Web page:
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April 1935


Author Affiliations

Instructor in Dermatology and Syphilology, New York Post-Graduate Medical School of Columbia University NEW YORK

Arch Derm Syphilol. 1935;31(4):526-531. doi:10.1001/archderm.1935.01460220084009

In the accepted methods of therapy for acne vulgaris, nutrition has hitherto played a subordinate rôle. Usually the carbohydrate intake is restricted, and some attention is paid to the vitamin content. A number of authors (Brocq, Spiethoff, Arning, Brill and von Noorden) advocated bland diets for patients with various dermatoses, chiefly with a view to reducing the intake of table salt, but no general nutritional therapy was proposed until recently. The striking curative results which were obtained in cases of lupus vulgaris with the Gerson and Herrmannsdorfer-Sauerbruch diets focused renewed attention on the influence of the mineral balance on pathologic cutaneous processes.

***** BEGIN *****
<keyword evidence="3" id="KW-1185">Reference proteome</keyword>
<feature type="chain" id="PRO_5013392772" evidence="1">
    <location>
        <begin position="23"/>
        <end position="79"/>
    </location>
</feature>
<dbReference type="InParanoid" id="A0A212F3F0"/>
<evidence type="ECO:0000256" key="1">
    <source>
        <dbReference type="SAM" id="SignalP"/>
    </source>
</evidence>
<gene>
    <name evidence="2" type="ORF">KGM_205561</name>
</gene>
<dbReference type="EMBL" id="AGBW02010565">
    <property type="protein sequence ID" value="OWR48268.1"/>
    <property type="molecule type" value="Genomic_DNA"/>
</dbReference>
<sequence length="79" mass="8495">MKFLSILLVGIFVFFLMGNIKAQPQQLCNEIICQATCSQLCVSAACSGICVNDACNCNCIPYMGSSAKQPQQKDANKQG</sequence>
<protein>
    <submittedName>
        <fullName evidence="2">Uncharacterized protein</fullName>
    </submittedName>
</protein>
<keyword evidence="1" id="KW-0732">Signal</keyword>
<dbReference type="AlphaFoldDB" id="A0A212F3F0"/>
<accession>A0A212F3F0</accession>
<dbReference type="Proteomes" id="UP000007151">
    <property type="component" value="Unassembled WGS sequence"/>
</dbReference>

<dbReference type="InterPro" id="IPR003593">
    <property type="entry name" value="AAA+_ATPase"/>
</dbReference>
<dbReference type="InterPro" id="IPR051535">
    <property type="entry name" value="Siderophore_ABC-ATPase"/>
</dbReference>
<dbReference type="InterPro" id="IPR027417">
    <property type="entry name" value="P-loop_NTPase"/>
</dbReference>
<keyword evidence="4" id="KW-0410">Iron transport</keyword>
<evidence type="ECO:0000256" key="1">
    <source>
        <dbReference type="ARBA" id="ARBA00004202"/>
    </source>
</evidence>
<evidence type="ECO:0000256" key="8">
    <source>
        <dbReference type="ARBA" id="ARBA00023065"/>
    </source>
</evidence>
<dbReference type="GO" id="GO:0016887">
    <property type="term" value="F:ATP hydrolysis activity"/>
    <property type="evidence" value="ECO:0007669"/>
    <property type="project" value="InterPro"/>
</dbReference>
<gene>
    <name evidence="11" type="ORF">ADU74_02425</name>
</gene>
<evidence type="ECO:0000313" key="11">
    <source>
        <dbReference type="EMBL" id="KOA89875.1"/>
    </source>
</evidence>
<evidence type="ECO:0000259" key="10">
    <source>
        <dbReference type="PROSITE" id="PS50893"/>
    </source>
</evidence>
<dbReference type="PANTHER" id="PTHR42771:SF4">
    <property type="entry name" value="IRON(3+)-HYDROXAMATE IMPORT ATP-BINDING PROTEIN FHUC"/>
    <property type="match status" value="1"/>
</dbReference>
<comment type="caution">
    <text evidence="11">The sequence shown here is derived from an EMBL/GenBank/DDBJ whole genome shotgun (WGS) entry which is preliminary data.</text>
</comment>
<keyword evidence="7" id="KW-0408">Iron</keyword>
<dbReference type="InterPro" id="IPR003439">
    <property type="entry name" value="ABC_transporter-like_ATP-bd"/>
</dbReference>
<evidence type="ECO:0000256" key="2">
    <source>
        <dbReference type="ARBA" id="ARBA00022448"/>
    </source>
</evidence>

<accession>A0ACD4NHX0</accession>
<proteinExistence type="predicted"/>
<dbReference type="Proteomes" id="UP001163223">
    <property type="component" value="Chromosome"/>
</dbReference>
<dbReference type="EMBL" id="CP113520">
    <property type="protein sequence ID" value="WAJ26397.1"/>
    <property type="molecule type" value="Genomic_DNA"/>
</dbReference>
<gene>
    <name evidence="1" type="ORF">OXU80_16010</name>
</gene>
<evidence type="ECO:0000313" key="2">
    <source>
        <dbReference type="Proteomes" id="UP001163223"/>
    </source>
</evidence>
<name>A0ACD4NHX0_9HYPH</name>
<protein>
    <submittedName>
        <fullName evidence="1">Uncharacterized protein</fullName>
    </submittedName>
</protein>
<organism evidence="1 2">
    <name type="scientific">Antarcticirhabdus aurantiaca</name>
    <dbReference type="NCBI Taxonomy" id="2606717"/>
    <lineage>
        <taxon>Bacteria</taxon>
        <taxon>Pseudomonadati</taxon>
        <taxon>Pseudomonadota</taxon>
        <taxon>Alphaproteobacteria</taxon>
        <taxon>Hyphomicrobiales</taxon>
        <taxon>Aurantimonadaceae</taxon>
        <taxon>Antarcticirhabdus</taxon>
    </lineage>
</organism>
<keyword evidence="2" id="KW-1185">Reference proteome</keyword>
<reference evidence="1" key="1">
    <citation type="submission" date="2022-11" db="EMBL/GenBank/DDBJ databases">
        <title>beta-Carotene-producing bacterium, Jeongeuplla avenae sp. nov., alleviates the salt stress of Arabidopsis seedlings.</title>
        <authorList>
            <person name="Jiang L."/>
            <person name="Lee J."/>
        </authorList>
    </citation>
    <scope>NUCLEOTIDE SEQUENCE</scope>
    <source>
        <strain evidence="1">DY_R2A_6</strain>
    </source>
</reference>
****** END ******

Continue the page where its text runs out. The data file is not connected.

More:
Since it is known that the skin is the chief salt depot in the body, the belief that table salt may adversely influence such processes received support from the observed effects of the aforementioned diets, which, unlike bland diets, not merely reduce but almost exclude table salt.


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